Understand how the cognitive approach explains mental illness in terms of beliefs, thoughts and perceptions

and how it explains psychopathology. .  Discuss the strengths and weaknesses of these explanations.Learning objectives By the end of the lesson you’ll be able to:  Describe and explain the principles and assumptions of the cognitive approach.

. 3.The approaches to psychopathology 1. Turn to the other person in your pair and see what they came up with. 2. think what the principles and assumptions are for the previous 3 approaches to psychopathology. Share these with the rest of the class. On your own.

perceptions)” Schemata: Organised systems of knowledge we use to understand and interpret the world Negative schemata can lead to: Negative automatic thoughts: Automatically thinking the worst in every situation . thoughts.Cognitive approach “Mental illness is due to cognitive processes (beliefs.

Features of the cognitive approach  Cognitive biases: (different types of negative automatic thoughts)  Beck’s negative triad  Musturbatory beliefs  Ellis’ ABC model .

Activity  In your groups. read the materials you’ve been given and discuss this to make sure you understand it. .  You then have 10 minutes to prepare to teach this to the rest of the class.

not completing cryptic crossword means you’re stupid.Examples of cognitive biases that may be used by depressed people Cognitive bias Minimisation Explanation Bias towards minimizing success in life.g. . Bias towards focusing on only the negative aspects of life and ignoring wider picture Maximisation Selective abstraction All or nothing thinking Tendency to see things as one or the other. excellent exam results due to luck or easy paper. a success or a failure. e.g. Bias towards maximising importance of failures (even small ones). not good/bad at different things. e. e.g.

Beck’s (1967) cognitive triad model of depression Negative views about the world “everyone is against me because I’m worthless” Negative views about the future “I’ll never be good at anything” Negative views about yourself “I’m worthless and inadequate” .


" Feelings of anger. who will probably always fail and deserves to suffer” Feelings of anxiety. depression. considerately and fairly. intolerance. If I fail in these important respects. hassle-free. it is terrible and they are rotten. unworthy person. perform well and win the approval of others. discomfort. that is awful and I am a bad.“I absolutely MUST. bad. panic. fury and vindictiveness "The conditions under which I live MUST be favourable. safe. anger. I can't ever enjoy myself at all. despair. and if they are not that way it's awful and horrible and I can't bear it. Otherwise." Feelings of frustration. My life is impossible and hardly worth living. unworthy people who will always treat me badly and do not deserve a good life and should be severely punished for acting so abominably to me. worthlessness. under practically all conditions and at all times. rage. incompetent. "Other people MUST treat me nicely. depression . and quickly and easily enjoyable.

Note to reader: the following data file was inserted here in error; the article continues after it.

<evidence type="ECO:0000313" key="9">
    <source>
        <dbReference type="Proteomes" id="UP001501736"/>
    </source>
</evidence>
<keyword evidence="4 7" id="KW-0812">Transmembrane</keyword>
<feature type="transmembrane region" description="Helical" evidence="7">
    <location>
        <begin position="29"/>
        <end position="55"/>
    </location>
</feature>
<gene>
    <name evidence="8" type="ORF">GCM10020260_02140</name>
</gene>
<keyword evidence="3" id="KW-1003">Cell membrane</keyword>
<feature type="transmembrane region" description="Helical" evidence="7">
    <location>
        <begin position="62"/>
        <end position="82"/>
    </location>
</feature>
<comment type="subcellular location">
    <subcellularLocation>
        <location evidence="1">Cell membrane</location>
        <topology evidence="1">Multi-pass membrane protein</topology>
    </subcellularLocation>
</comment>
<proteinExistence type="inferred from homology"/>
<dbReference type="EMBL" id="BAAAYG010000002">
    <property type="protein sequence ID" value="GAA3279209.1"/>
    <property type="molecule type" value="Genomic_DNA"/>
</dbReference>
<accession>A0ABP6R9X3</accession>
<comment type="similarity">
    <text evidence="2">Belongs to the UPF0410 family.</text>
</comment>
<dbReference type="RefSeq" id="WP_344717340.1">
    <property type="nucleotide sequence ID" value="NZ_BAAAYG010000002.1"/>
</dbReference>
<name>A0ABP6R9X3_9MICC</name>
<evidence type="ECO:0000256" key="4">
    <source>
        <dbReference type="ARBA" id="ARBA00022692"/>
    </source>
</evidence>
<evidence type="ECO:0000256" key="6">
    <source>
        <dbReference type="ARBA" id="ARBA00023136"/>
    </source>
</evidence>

Ellis’ ABC model: A Activating event B Beliefs about this event C Consequences of these beliefs .

and so will fail at future relationships C: Consequences of B Desirable emotions Undesirable emotions Mary feels sad. but hopeful that she will have successful future relationships Mary feels guilty that she spoilt the relationship and that she is unlovable Desirable behaviour Undesirable behaviour Mary looks forward to forming new healthy relationships and tries to learn from the experience Mary resolves not to form new relationships as she will only fail and get hurt again .A: Activating event Mary and her boyfriend split up Rational thoughts Mary tells herself that although it is a sad situation they were not compatible and she may learn from the experience Irrational thoughts B: Beliefs about A Mary tells herself that the break up is her fault and that she is not loveable.

.  Depressive realism – not irrational or maladapative. just relavant to the life circumstances of the individual.Evaluation  Sometimes negative beliefs might actually be an accurate reflection of reality.